Sunday, 9 September 2012

On the Importance of Getting the Words Right

You know, I'm feeling in a very nervous, edgy mood this evening. All caused by a minor slip-up at this afternoon's "handfasting". Which is a shame, because it was a lovely occasion and Maigret and Doner have a great future to look forward to together.

Thing is, we like to keep the language fairly solemn and traditional at a handfasting. It all adds to the sense of the occasion - and that's what I like to think is important.

The first line of the service is "Dearly beloved, we are gathered here today to recognise the joining together of this man/woman and this man/woman...." And that was what I read.

But that's not what I'm supposed to say. We all agreed when we produced the liturgy that "Dearly beloved" is pronounced "Dearly belovéd." Which you can see is totally different. If you say "beloved" and not "belovéd" it doesn't sound half so formal. And so the question is - does it count?

I'm gonna be really gutted if I've just conducted an invalid handfasting. Not least because we've no idea what the definition of a valid handfasting is. After all, being, as it is, a relatively commitment-free recognition of a normally thoroughly previously consummated relationship, it's hard to see what we've achieved in the ceremony anyway. And there's no legal implications. No tax ramifications. And the Beaker Big Book of Rules doesn't even say people have to be "single" in the first place. There is no unhandfasting ceremony, so if two people want to be united to each other despite having been united to other people first, there's a kind of inherent open-endedness to the whole framework that means the potential is all a bit endless and free-wheeling. Which does have the advantage, on this occasion, that I can just get Maigret and Doner back in on Monday, and we can handfast 'em all over again. On the whole, that seems like the wisest move.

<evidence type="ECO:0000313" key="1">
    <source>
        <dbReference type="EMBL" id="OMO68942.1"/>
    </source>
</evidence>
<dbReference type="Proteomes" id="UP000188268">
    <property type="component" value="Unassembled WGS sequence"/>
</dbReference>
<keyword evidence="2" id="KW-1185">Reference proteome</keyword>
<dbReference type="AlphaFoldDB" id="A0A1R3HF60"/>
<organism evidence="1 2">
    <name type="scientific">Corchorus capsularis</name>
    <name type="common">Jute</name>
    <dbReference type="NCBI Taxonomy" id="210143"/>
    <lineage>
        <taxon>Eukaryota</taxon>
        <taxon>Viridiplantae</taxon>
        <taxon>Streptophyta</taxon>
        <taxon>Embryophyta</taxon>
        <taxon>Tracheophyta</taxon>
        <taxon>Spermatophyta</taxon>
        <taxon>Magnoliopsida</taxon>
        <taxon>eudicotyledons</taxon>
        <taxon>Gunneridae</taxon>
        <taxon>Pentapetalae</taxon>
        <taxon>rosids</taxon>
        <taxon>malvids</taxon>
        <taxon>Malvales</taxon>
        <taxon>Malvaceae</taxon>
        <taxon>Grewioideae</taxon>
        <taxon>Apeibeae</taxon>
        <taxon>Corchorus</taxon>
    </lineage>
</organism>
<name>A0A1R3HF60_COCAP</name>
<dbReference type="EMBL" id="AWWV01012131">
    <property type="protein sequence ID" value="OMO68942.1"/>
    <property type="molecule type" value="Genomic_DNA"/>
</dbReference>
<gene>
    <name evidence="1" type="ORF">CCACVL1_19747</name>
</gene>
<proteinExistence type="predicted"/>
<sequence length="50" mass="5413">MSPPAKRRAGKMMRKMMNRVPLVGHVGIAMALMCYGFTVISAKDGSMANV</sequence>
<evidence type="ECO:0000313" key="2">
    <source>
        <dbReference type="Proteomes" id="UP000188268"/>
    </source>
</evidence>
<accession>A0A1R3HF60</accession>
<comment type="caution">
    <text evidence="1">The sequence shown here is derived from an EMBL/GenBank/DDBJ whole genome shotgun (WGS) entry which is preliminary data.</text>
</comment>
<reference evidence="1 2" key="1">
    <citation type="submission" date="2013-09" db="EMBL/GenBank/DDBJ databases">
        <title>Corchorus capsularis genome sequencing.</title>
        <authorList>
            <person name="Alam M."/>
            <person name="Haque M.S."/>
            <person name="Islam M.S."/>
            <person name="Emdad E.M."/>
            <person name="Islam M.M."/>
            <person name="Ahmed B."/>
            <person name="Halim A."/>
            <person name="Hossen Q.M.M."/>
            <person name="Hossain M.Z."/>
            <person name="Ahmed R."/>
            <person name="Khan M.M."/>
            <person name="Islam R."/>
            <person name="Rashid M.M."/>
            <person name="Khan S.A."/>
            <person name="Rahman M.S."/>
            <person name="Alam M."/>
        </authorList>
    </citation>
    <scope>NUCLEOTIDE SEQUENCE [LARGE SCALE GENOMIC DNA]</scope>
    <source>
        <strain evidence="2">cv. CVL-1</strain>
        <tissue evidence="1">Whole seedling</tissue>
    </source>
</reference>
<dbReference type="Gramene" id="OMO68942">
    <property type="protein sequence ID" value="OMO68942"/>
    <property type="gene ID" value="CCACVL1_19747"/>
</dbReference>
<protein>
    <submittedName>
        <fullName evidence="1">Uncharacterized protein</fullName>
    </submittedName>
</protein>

1 comment :

  1. Not sure that hand fastening is a good substitute for that old fashioned model of 'living in sin'.

    Not that I have any experience of it you understand, but I know many who've tried it numerous times and seem to thrive on it.

    And the beauty of living in sin, is that the Church recognises it as a half-way house to making a commitment with the full nuptials, which pay handsomely.

    I can imagint the Clergy on the initial marriage preparation home visit being quite OK with living in sin, after all, it's fairly minor on the Thomas Acquinus scale of sin and is imminently forgiveable as it can be clearly defined.

    But'hand fastening'? What on earth is that? It's something and nothing, it can't be put on the marriage preparation dossier made on all applicants for Church marriages and doesn't fit in at all well with the glitzy Church Wedding website.

    No, I prefer the honesty of living in sin, to the rather, namby, pamby hand fastening. Living in sin is full blooded human frailty, albeit, quite an enjoyable one. Hand fastening sounds quite miserable in contrast.


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